The Fellowship of Life
a Christian-based vegetarian group founded in 1973


'PETA Campaign Coverage'
Bloody Easter card 'ill judged'

From the Catholic Times dated April 15, 2001:

by Robert Doyle

An international animal rights organisation that used Holy Week to push their anti--cruelty campaign have been warned that their shock tactics could backfire in Britain.

Members of the People for the Ethical Treatment of Animals (PETA) group last week sent out thousands of Easter cards containing a picture of Our Lord slitting a cow's throat with the aim of persuading Christians to give up meat.

The wipe-clean cards, which were originally intended for the American market, are a play on the popular US catchphrase 'What would Jesus do?' On the outside they feature a child-like drawing of Christ with a cow and the slogan 'What wouldn't Jesus do?'

On the centre is a pastiche of Leonardo Da Vinci's Last Supper, that has Christ wielding a bloody scmitar as his bovine companion screams: "Jesus was the Prince of Peace not a bloody butcher." The back of the card urges Christians to consider becoming vegetarians to "respect God's creation".

Andrew Butler of PETA UK made no apologies for the gruesome picture saying that the cards force people to think about the cruelty and bloodshed involved in meat production.

"Christianity's rock is morality, so we ask the Church to encourage its followers to make the world more merciful and compassionate in every way," he said. "There is no more violent and bloody place than the hell on earth that is a slaughter house. It makes a mockery of Christian teachings."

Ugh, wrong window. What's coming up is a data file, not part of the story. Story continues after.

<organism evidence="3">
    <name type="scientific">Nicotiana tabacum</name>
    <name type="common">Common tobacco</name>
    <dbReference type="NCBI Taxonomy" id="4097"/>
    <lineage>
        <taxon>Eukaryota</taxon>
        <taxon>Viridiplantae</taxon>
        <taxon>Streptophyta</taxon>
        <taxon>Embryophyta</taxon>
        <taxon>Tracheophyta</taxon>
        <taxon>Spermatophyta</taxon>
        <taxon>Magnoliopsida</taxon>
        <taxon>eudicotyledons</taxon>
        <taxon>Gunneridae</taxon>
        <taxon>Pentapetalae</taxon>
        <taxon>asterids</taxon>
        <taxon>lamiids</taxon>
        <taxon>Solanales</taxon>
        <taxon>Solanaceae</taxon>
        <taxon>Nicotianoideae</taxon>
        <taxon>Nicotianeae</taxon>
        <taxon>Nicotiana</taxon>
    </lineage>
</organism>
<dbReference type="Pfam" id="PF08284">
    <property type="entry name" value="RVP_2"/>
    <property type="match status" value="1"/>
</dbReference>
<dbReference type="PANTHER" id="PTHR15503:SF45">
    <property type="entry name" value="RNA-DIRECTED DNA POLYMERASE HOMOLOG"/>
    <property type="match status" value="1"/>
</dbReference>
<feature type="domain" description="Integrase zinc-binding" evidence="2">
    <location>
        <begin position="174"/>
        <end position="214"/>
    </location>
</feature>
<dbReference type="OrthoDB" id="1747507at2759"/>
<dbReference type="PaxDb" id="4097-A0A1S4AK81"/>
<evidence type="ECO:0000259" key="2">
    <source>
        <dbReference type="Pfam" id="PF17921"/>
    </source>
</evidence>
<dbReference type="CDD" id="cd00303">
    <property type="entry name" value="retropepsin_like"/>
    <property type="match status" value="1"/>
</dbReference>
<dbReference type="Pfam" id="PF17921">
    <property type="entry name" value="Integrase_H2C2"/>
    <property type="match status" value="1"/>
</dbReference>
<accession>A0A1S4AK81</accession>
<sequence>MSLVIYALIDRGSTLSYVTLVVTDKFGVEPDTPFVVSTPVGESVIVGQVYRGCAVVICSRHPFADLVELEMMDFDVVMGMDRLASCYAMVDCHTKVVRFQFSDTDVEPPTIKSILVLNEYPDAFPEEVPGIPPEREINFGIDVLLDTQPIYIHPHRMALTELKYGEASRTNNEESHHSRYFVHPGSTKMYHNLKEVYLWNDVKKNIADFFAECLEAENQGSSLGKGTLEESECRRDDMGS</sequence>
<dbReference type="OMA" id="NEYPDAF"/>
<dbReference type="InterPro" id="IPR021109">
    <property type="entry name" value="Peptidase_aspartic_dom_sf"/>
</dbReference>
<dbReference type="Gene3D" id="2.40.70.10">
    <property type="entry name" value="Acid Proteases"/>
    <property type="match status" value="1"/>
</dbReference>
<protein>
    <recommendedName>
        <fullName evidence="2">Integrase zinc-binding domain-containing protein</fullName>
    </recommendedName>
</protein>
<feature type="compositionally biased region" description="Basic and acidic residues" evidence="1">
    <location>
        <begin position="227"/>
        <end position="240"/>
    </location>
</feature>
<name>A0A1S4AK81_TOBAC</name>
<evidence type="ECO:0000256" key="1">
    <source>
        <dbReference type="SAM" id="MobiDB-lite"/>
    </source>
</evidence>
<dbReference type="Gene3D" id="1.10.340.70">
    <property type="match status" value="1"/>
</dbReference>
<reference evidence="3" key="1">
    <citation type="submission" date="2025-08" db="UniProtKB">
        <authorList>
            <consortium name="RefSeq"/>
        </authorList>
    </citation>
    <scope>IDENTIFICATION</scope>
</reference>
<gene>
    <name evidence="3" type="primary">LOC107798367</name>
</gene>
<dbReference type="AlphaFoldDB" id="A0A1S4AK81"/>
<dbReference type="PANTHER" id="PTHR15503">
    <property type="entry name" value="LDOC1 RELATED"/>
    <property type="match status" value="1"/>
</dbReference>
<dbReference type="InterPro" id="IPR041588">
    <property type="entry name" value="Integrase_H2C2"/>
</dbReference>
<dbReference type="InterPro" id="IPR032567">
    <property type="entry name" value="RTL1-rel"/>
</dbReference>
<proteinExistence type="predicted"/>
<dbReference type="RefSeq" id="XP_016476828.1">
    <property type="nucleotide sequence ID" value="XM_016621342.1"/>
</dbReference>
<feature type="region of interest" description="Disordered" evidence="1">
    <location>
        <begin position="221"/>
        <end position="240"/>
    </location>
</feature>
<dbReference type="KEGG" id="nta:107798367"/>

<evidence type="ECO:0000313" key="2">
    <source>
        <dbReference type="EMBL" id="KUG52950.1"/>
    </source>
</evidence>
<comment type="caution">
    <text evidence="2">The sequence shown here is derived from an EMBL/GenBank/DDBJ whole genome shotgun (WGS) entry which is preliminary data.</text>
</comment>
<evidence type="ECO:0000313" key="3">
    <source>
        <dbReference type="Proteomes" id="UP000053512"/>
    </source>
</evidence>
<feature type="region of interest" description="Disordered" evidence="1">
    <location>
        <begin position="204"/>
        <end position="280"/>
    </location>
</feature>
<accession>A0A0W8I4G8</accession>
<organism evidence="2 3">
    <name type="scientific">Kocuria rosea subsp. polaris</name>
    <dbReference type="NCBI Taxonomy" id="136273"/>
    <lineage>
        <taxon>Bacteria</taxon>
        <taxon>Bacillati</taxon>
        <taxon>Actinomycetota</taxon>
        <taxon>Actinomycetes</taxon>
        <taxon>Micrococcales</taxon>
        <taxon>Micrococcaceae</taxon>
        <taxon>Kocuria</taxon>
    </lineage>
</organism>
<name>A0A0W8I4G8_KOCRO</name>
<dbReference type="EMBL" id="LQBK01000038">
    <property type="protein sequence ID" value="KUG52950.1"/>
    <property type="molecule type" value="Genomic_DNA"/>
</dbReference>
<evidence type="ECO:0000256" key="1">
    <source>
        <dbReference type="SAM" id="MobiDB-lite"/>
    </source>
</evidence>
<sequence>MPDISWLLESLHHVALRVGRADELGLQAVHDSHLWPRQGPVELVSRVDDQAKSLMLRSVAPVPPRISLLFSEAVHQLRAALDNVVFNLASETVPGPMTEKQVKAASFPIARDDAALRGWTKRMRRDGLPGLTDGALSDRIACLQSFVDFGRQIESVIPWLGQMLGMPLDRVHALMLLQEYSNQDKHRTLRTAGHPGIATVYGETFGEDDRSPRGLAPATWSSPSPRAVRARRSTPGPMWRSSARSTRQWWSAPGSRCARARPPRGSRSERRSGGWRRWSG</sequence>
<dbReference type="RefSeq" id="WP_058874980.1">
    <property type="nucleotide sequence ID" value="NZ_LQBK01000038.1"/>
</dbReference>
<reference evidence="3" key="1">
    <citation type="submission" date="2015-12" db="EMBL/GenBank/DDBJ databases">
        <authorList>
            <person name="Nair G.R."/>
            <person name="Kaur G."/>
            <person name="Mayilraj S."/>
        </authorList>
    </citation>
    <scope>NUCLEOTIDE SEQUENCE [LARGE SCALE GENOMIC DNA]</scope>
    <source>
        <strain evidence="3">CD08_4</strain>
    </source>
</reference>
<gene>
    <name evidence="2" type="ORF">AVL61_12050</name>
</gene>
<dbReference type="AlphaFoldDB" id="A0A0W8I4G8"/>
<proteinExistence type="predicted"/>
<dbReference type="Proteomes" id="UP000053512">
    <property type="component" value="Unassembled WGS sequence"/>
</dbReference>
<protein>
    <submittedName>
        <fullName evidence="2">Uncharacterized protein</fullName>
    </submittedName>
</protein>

But Debbie Jones of the Catholic Study Centre Circle for Animal Welfare (sic) warned the organisation that they could be doing their cause more harm than good.

"Easter week is a good time for reflection on this issue of how we treat creation, but these sort of images can be counter-productive. They can demean the reader and undermine a worthy cause," she said.

"The way in which farm animals are treated now is so different from the time of Jesus that it is reasonable to suppose that if he were alive today he would be vegetarian

"But while these shock tactics may work in the US, where people are more used to violent images, they are unhelpful here. It's just not British."

This latest campaign is not the first time that PETA which was founded in the United States in 1980, has courted controversy.

Last Easter the group caused outrage by putting a 'Jesus was a Vegetarian' billboard on the Catholic Falls Road in Belfast that featured Christ's halo replaced by an orange. But Mr Butler said such tactics were necessary.

"Traditionally the Bible has said that Man had dominion over animals, although most theologians now agree that what the original text meant was stewardship," said Mr Butler. "The concept of what is acceptable progresses. St Augustine and Thomas Aquinas are great doctors of the Church, but both were happy to see the subjugation of women and children. Any right thinking person now thinks of those relationships as exploitative.

"Epidemics like foot and mouth have opened the window on the grotesque cruelty that we inflict on animals. God created these creatures with needs, desires and natural inclinations yet we treat them no better than dirt."

But Catholic Times columnist and theologian Fr Francis Marsden was unconvinced.

"This campaign is in very bad taste. I agree that we eat too much meat and that this creates problems, but I can't agree that Christ would be a vegetarian."

Reproduced with Thanks.

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